An Ancient Rorschach Test

A graffito from the Marble Street in Ephesus

The irreverent British comedy show Spitting Image once aired an episode in which Ronald Reagan was unable to remember the name of a new Soviet leader. Fortunately, one of his assistants came up with a plan: a set of pictures, each representing a syllable. The first one was a mouth/throat, the second one a sheep, the third a cook: gorge-bah-chef, “Gorbachev”. However, when Reagan had to read the rebus aloud, he said “Mister Mouth-Sheep-Toque”, adding something like “Mouth Sheep Toque, Mao Zedong, wasn’t he Chinese or something?”

This illustrates a well-known art historical problem: how to interpret a symbol or a drawing? You can go wrong, terribly. An example from ancient history is the little graffito from the Marble Street in Ephesus, which shows a crowned lady, a heart, and a foot. It is often said that this is a road sign, indicating that there was a brothel in the neighborhood.

Last week, I heard the story repeated by a tour guide who took the heart to be a wallet with coins, “no money, no honey”. This is a nice story and the people clearly liked it, and it must be admitted that the ancients did not depict the heart as we do, so it may indeed be a wallet.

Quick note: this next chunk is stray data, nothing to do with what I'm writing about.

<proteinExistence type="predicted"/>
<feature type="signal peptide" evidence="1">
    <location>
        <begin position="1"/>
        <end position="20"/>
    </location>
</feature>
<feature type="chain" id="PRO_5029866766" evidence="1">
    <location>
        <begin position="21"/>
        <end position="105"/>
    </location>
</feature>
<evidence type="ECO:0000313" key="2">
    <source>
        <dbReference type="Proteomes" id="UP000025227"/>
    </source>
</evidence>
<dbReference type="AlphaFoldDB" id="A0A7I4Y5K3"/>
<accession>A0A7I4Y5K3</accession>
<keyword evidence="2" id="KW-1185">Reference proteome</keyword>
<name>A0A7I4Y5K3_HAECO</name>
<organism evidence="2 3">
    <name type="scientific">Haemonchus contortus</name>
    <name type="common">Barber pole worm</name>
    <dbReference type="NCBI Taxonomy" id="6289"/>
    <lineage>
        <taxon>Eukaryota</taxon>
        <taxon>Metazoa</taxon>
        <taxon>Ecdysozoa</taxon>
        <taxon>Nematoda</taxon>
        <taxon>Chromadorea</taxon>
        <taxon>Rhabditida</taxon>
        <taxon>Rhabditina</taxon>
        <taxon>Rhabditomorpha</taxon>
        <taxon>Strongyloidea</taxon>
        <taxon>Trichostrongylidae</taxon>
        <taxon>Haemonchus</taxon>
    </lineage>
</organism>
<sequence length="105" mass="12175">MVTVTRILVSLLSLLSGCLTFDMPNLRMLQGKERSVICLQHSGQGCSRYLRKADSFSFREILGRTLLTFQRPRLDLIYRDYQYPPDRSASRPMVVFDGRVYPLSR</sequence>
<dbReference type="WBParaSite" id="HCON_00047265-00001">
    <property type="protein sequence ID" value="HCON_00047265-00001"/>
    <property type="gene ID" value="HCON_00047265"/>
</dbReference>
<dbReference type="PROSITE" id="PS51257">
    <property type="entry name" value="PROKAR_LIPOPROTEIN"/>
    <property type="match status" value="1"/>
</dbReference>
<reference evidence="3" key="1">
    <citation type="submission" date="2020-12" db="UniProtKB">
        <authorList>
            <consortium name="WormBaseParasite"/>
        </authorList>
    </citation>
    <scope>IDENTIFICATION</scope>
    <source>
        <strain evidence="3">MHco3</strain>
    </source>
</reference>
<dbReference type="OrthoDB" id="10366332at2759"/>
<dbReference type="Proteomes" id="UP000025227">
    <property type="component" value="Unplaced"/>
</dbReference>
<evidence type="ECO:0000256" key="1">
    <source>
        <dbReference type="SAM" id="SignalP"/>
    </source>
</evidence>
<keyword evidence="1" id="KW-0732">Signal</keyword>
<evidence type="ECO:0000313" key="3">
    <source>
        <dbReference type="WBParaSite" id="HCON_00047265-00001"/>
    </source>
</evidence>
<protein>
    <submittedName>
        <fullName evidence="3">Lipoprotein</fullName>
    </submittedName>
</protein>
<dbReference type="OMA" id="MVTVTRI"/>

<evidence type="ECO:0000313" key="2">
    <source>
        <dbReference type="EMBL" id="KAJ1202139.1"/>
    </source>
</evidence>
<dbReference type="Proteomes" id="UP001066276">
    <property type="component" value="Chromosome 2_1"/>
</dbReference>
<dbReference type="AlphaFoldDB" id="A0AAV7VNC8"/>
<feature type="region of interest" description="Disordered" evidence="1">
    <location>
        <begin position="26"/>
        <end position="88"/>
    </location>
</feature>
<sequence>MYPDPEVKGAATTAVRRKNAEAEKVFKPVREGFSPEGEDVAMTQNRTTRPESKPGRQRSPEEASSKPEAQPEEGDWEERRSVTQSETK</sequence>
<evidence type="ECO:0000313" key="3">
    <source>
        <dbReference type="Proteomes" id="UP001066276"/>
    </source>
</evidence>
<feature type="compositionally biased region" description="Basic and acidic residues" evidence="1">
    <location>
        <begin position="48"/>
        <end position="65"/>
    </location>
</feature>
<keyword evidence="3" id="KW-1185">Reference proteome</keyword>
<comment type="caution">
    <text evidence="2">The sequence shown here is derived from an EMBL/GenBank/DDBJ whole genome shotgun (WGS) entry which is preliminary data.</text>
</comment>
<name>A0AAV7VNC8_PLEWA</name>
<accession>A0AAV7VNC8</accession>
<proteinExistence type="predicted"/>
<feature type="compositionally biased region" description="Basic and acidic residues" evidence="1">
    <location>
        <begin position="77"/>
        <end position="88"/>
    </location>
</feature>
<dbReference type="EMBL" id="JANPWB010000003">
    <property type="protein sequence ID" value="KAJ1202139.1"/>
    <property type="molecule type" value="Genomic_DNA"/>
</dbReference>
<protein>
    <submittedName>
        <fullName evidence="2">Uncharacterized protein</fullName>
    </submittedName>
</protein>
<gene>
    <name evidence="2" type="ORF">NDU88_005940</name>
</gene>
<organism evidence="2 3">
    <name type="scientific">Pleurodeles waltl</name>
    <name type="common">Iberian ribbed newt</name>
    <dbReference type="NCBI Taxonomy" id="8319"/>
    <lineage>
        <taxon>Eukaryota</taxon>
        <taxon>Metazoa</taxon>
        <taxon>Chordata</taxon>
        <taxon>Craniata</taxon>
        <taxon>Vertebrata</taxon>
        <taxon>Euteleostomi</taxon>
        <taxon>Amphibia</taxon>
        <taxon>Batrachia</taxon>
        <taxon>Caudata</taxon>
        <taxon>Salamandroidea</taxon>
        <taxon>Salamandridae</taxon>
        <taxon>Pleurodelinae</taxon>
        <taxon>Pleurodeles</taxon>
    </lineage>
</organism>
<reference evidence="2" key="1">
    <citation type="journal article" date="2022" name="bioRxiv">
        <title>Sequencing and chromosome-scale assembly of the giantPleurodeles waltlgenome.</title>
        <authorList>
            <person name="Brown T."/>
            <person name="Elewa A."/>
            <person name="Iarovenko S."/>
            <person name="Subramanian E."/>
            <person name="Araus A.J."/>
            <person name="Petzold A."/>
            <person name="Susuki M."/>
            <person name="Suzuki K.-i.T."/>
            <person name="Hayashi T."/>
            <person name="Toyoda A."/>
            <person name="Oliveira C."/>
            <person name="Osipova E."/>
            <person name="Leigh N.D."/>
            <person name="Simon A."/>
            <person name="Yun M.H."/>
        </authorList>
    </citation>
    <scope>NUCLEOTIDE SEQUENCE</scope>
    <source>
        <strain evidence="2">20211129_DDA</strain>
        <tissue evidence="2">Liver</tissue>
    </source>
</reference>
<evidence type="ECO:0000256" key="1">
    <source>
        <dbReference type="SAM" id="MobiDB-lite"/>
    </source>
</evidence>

However, the problem is that we have no clue whether this interpretation is correct. One argument was that there is a building in the neighborhood that has been identified as a house of pleasure, but this is based on an inscription that refers to a paidiskeion, which can mean brothel, but can also mean latrine – and there is indeed a latrine over there. So, this argument turns out to be invalid. What remains is the picture itself, which can represent anything, although the closest iconographic parallel to the crowned lady is Tyche, who is always shown with a mural crown. If we accept that the woman is indeed the goddess of fortune, we can understand the wallet, but the foot remains a mystery.

Personally, I think that the interpretation of our graffito as an advertisement of a brothel, tells more about modern archaeologists than about the past. There used to be a tendency to regard the ancient Greeks and Romans as sexually less restricted than we are. Every barmaid, every shopkeeper, every woman not working at home was immediately interpreted as a prostitute. I was reminded of a cartoon, called “He had seen enough with the Rorschach test”, which showed a man leaving the psychologist’s office, slamming the door behind him, saying “What dirty a old man, with those filthy pictures!”

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